The Modern Women Artists series
The Modern Women Artists series of collectable books reveals an alternative history of art, telling the story of important female artists whose art might otherwise be overlooked, overshadowed or forgotten. Working across a range of disciplines and artistic styles in the first half of the twentieth century, all of the women included in this series were modern. Read together, these books begin to redress the untold history of modern art, connecting stories of female creativity which the history books have all too often left out.
A Hat for Eating Bouillabaisse: The Surreal world of Eileen Agar by Laura Smith
Eileen Agar was an artist who explored painting, photography, collage and sculpture. Her independent and inventive experiments with assemblage and colour linked her work inextricably with two major art movements of European twentieth century culture: Cubism and Surrealism.
Laura Smith introduces us to a spirited an lyrical artist who found inspiration in beach-finds, the natural world, mythology and classical ideas, and combined them into her own striking examples of modern art.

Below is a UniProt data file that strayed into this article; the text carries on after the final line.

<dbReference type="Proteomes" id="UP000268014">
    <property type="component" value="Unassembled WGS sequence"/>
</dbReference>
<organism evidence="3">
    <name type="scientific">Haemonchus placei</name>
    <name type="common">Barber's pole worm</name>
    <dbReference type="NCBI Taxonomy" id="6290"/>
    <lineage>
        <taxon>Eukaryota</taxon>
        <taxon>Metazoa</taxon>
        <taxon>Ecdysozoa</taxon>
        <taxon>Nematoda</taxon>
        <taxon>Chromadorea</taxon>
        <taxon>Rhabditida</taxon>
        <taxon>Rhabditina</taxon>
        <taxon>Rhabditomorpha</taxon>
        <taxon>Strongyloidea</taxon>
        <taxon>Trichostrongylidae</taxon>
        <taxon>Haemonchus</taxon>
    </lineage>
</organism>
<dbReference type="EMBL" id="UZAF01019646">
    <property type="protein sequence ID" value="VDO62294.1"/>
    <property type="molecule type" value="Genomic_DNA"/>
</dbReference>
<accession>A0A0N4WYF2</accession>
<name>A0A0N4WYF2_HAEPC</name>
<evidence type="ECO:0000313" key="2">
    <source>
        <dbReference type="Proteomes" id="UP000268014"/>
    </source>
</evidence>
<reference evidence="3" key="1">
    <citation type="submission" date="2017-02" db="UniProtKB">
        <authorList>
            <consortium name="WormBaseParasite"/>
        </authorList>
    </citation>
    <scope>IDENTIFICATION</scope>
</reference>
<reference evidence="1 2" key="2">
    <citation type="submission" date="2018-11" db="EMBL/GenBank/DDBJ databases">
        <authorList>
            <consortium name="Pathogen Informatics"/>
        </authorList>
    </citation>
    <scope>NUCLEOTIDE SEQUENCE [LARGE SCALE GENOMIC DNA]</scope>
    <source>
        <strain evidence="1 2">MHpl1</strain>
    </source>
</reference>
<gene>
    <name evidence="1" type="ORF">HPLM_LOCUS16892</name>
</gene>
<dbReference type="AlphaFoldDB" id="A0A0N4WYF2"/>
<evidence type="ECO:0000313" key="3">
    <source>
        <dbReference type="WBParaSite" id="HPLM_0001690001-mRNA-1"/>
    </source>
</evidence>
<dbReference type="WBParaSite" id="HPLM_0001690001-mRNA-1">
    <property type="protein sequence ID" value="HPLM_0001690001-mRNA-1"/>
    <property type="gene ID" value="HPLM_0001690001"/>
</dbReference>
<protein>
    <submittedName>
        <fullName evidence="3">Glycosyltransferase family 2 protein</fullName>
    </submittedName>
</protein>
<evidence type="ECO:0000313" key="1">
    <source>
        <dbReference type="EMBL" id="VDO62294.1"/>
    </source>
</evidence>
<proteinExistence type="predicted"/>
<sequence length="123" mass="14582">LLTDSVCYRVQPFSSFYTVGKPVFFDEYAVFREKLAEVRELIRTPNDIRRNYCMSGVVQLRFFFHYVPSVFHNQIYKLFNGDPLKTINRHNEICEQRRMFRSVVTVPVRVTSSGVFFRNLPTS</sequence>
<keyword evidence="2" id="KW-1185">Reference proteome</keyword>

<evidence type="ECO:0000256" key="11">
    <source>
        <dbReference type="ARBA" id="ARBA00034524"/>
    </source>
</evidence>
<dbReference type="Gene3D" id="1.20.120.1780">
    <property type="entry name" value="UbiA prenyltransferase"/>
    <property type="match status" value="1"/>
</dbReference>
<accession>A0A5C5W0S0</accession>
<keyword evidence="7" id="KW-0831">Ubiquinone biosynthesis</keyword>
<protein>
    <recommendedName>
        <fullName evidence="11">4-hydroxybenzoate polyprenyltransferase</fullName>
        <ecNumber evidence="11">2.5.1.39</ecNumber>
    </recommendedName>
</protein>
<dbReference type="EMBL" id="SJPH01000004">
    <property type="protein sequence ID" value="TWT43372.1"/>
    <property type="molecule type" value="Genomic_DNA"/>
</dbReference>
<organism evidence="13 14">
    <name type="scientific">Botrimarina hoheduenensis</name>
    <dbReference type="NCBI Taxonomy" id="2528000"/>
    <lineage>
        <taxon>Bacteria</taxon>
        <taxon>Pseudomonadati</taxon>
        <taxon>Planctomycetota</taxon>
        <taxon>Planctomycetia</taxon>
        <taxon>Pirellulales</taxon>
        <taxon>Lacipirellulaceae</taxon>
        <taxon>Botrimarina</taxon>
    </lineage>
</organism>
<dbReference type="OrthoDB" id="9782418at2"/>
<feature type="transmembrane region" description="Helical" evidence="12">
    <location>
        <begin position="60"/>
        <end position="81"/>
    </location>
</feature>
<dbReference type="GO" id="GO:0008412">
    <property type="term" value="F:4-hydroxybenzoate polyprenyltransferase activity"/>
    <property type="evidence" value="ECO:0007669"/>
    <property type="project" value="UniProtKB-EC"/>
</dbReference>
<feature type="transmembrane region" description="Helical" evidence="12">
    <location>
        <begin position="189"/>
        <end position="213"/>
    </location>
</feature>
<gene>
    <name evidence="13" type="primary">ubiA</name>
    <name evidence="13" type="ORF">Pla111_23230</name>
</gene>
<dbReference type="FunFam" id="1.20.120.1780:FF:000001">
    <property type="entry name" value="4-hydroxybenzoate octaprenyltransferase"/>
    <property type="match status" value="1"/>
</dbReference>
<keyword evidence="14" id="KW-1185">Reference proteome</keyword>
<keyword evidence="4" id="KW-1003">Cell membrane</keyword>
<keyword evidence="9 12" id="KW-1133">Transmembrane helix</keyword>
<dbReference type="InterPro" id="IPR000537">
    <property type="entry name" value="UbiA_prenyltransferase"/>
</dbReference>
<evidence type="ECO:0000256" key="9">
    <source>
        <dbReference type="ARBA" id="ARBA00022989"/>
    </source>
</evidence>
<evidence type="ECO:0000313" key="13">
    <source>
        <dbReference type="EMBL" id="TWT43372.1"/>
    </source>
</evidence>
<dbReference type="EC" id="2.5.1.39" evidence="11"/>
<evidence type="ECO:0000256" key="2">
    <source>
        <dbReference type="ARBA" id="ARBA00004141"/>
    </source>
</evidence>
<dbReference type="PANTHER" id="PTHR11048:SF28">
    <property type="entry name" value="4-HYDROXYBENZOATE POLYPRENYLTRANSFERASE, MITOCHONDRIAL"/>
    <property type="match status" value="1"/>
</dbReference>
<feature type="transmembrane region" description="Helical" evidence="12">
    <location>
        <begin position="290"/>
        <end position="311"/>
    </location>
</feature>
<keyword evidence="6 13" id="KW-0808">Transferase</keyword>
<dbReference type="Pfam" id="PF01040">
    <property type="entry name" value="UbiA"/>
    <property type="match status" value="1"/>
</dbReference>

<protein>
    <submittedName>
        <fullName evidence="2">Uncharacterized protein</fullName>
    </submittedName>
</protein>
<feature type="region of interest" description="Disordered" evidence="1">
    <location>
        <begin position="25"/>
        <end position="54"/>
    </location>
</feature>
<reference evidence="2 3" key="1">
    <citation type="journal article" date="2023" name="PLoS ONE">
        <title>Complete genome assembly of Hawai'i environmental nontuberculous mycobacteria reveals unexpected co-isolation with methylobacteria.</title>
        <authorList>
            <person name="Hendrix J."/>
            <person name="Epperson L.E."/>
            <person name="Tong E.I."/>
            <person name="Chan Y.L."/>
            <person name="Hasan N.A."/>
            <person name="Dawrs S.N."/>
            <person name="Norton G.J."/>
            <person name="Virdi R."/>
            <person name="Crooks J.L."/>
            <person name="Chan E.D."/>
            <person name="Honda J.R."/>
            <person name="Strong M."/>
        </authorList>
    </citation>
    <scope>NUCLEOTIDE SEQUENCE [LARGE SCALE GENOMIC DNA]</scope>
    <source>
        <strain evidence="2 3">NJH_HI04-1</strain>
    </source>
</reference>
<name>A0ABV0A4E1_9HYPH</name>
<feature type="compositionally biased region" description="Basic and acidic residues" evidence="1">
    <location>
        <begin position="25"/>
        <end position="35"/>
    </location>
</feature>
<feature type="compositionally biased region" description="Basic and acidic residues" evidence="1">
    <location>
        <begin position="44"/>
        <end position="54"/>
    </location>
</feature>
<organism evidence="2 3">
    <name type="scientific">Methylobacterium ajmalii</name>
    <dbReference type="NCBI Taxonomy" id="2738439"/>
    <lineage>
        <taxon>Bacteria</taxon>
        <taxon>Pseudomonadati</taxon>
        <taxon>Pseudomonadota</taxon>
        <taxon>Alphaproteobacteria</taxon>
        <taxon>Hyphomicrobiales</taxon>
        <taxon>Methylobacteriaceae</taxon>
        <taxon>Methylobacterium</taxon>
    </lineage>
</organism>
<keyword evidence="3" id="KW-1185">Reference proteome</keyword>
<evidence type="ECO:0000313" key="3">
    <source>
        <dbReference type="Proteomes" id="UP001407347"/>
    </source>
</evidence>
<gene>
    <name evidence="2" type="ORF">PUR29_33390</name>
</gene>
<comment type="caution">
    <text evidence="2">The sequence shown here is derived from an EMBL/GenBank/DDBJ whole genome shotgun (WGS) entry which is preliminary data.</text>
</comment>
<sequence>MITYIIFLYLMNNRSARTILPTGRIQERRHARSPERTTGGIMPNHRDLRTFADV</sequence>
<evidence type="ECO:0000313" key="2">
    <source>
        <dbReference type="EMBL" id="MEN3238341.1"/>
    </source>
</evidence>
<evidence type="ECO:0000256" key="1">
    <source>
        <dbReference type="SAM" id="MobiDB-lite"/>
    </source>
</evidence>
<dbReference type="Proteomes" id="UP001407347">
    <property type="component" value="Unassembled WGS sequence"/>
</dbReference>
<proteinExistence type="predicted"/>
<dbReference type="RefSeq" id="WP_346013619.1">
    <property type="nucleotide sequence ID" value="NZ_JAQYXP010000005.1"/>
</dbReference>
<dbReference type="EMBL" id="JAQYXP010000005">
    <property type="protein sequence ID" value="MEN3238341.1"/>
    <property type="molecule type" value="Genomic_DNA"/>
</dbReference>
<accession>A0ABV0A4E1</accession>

This is the sixth title in the Modern Women Artists series of collectable books, which together reveal an alternative history of art.
Laura Smith is Curator of Whitechapel Gallery where, among other exhibitions, she has worked on the first UK survey show of duo Elmgreen & Dragset (2018), a touring retrospective of Italian, Brazil-based artist Anna Maria Maiolino (2019), and with Helen Crammock, winner of the 2017-19 Max Mara Art Prize for Women. Prior to joining the Whitechapel, Laura was Curator at Tate from 2012-18, where she was responsible for a series of international historic and contemporary projects, as well as group exhibitions including the touring exhibition ‘Virginia Woolf: An Exhibition Inspired by her Writings’ (2018) and the Turner Prize (2016).
Harriet Olsen is the founder of Eiderdown Books. She established the independent publishing house specialising in books about women artists after more than a decade in museum publishing (and having lost count of the number of books she’d produced about male artists). Harriet is also Head of Publishing at Pallant House Gallery in Sussex.
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